Behind-the-Scenes of Tree House Kitchen, the Teaching Kitchen

Two white bowls filled with finely sliced and diced vegetables, prepped in the teaching kitchen.

Tree House Kitchen is truly a teaching kitchen! My philosophy extends to everyone, including apprentices and assistant chef instructors. In my collaborative way of creating, we learn from one another and experiences with students.

Enjoy this behind-the-scenes look at how past Tree House Kitchen cooking classes provided unique experiences for staff and students, especially in attention to detail, environmental connection and empowering sensory exploration.

Update: We’re so proud of our past hands-on teaching and dinner party classes. Working with our clients has played an important part in the new direction of Tree House Kitchen as a food literacy company. We hope you enjoy reading about our past classes and where we’re headed moving forward.

Attention to detail: At Tree House Kitchen, we explore various world cuisines, anchored by our skills, palates and a whole food concept. We don’t cut corners in our hands-on recipe creation and recipe demonstrations, nor in the finished dishes guests have enjoyed at the dining table during past dinner party classes.

We carefully source all of our ingredients from local markets. We’re always simmering homemade stocks and building foundational flavours. Zesting and juicing fresh citrus, accurately chopping vegetables, and washing and chopping fresh herbs are always taken care of at the last minute for bursts of flavour and colour. We test our recipes carefully so that students have recipe systems they can easily recreate at home. More than just a series of tasks, our recipes answer the questions curious cooks and eaters often ask—the “how, what, why and where” of culinary exploration!

Environmental connection: I explore whole foods for their flavour or nutritional aspects and from an environmental perspective. For instance, to develop a delicious French lentils du puy recipe, we researched Canadian lentil variations’ sustainability and low carbon.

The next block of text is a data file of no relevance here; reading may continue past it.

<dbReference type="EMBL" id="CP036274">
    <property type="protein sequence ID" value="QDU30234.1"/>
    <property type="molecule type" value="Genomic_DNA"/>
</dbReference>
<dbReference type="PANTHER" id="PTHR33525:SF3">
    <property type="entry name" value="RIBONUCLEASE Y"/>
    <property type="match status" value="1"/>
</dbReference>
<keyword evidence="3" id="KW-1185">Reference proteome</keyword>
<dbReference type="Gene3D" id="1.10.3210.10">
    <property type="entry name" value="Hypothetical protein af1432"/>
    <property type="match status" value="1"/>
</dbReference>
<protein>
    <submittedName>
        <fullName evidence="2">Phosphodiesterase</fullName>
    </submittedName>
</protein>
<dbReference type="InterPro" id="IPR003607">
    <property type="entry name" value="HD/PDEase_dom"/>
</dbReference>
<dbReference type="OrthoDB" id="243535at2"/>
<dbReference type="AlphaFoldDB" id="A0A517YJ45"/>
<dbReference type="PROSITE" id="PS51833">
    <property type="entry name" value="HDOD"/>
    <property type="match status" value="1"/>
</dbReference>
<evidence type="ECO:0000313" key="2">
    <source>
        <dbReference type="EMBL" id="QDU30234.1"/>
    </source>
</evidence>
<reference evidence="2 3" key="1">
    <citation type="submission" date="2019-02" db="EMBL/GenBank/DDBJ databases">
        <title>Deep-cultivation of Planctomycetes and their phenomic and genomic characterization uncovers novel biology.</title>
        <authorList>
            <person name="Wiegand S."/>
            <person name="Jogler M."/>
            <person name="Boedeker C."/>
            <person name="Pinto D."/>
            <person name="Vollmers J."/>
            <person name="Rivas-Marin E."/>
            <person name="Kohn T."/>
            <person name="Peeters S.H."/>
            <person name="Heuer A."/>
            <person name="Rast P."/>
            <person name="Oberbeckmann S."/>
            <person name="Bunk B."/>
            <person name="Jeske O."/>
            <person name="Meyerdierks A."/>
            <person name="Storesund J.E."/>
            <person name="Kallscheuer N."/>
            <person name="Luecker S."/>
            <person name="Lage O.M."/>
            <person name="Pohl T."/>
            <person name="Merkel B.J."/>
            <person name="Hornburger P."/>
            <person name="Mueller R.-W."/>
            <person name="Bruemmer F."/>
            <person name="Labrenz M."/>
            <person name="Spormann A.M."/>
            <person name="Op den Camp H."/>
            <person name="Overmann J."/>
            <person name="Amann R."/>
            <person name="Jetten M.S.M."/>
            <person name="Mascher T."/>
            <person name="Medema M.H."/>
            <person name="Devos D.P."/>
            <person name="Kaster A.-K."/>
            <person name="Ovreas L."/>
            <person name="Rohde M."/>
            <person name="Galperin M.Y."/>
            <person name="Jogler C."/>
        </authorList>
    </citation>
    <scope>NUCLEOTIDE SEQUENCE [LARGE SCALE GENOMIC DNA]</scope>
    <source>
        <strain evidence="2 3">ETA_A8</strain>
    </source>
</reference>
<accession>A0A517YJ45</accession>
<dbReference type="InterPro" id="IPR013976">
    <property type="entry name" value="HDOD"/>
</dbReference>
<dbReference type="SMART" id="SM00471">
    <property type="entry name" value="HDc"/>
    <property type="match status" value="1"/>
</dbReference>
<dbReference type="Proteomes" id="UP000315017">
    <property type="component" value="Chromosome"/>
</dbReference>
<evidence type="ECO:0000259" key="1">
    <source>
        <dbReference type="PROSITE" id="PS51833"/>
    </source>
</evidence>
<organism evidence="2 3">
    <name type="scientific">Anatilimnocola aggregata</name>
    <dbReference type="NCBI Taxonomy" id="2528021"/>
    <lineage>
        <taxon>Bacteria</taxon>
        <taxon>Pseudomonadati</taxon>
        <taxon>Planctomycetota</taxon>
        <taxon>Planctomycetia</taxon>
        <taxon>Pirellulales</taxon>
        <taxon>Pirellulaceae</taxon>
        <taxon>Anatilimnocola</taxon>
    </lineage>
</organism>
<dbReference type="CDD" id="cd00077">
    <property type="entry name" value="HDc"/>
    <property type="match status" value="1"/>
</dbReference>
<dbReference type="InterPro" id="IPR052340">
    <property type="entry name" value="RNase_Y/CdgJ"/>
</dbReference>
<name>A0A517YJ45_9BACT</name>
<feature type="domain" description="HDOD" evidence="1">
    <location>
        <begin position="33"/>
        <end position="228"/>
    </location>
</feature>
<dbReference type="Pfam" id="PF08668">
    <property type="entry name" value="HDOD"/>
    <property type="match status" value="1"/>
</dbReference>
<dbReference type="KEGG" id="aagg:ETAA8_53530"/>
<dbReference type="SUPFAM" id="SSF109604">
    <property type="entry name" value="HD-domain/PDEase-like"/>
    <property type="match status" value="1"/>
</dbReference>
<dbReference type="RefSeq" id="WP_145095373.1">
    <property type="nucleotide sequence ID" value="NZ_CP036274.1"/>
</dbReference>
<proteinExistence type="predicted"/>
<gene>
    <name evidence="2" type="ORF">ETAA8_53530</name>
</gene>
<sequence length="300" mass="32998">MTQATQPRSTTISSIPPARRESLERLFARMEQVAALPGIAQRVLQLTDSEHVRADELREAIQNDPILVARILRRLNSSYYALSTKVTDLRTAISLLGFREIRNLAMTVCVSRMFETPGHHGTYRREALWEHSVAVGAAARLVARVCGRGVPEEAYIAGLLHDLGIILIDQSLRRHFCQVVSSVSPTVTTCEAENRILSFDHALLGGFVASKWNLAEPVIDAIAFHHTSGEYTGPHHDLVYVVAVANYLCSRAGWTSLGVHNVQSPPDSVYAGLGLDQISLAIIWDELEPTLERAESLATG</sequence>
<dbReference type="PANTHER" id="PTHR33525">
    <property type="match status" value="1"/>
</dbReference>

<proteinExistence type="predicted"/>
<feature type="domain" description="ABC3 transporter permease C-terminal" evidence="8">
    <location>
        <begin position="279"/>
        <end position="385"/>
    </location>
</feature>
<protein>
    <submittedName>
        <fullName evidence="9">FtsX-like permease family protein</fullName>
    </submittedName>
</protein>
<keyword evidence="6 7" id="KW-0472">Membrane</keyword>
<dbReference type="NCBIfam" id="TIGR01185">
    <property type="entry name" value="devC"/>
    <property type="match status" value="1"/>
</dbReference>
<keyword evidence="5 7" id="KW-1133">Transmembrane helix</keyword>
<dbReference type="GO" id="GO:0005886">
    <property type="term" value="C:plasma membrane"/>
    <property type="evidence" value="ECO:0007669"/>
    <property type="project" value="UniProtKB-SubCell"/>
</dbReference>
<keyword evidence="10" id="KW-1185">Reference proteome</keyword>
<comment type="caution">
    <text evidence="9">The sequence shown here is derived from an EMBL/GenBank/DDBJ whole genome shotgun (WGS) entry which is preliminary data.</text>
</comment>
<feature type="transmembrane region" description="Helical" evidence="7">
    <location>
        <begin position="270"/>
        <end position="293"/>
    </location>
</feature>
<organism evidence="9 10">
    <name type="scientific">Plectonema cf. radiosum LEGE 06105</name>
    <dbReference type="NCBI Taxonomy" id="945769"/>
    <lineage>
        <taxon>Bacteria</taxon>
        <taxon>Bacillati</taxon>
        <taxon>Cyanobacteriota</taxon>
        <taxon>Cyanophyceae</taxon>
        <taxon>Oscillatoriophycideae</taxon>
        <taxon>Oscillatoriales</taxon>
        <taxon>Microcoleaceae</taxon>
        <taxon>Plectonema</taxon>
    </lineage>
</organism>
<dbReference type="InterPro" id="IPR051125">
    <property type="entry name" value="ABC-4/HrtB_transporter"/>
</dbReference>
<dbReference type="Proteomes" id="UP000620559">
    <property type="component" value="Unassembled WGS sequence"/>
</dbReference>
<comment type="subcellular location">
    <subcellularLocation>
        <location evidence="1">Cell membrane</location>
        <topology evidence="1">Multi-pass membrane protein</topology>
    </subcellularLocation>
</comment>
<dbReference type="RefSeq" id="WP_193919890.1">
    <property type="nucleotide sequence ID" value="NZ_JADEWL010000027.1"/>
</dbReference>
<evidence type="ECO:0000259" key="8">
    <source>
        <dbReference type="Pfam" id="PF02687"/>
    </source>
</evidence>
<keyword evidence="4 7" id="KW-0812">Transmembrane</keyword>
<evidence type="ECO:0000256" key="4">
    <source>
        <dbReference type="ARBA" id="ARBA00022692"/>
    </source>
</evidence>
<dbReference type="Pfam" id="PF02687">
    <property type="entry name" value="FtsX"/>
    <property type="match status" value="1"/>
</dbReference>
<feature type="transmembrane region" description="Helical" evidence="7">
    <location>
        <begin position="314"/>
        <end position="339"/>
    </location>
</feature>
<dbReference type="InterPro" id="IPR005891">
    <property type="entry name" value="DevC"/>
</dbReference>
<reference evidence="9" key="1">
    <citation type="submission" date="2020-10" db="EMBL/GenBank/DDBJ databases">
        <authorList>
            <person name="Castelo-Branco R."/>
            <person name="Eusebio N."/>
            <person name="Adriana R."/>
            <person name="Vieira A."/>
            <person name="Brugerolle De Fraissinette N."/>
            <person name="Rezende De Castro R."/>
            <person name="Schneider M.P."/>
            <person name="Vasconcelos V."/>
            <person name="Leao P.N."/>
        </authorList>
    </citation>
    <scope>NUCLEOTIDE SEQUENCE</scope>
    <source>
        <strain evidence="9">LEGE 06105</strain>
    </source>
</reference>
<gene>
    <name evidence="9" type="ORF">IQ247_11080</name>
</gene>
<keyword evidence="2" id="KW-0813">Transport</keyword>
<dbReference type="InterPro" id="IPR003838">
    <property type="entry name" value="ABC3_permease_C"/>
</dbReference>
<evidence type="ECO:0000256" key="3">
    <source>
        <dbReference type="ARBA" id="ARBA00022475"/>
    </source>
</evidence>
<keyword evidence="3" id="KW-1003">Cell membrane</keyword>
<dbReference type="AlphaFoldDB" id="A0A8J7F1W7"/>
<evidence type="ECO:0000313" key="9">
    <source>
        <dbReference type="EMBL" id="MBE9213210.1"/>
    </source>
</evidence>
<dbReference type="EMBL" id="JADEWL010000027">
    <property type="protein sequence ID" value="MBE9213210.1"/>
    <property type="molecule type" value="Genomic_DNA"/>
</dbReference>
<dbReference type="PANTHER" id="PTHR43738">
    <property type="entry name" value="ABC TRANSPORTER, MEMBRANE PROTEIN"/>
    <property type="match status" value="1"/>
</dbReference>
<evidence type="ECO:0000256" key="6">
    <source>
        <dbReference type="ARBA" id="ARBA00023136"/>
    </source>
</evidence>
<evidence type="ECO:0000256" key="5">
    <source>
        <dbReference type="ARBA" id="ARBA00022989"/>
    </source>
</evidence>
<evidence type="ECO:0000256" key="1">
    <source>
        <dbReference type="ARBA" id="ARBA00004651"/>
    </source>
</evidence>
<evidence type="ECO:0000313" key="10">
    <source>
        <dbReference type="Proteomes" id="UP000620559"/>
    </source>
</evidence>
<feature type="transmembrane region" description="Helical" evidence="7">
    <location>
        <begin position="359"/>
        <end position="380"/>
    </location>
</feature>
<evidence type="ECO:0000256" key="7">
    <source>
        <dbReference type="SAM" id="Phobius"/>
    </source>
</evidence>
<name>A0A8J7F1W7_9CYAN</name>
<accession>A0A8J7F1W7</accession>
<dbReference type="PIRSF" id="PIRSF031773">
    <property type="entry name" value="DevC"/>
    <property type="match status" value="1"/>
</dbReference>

I have foraged wild mushrooms, fiddleheads and leeks and have watched maple syrup production. Recipe testing includes trips to my sustainably planted wildflower garden to gather edibles like aronia berries, Queen Anne’s lace, tomatoes and handfuls of fresh herbs. We connect with talented local farmers like ManoRun Farm and Chassagne Farm to source fresh, flavourful and nourishing ingredients. All of this is part of an ongoing learning process about the connection between our natural world and the food we eat, and also another way that we have fun exploring food!

Fresh berries gathered from Chef Nancy’s sustainably planted garden.

Empowering sensory exploration: I believe anyone can learn new skills and expand their palate, and each person who has joined the Tree House Kitchen team wholeheartedly shares this belief. Cooking is personal, based not only on culinary theory but on an individual’s prior skills, cultural influences and taste experiences. Our recipe systems allow students to use their innate sense of exploration: touching, smelling, tasting, asking questions and searching for high-quality ingredients in the world around them.

Parents and kids building their own signature BBQ sauces in the teaching kitchen.

Pictured here are five family groups at one of our past Parent and Child Family Fun Cooking Classes. Each family prepared a BBQ sauce from an assortment of the same ingredients, and each one turned out unique AND delicious.

Students sampled the different components, smelling herbs and tasting spice blends as they built their signature sauce. We explored this concept at our hands-on soup-building cooking class, where students learned about soup-making, then developed their own flavour profiles!

We know our goal is accomplished when students feel empowered in the kitchen, nourishing themselves after learning through hands-on connections and taste sensations.

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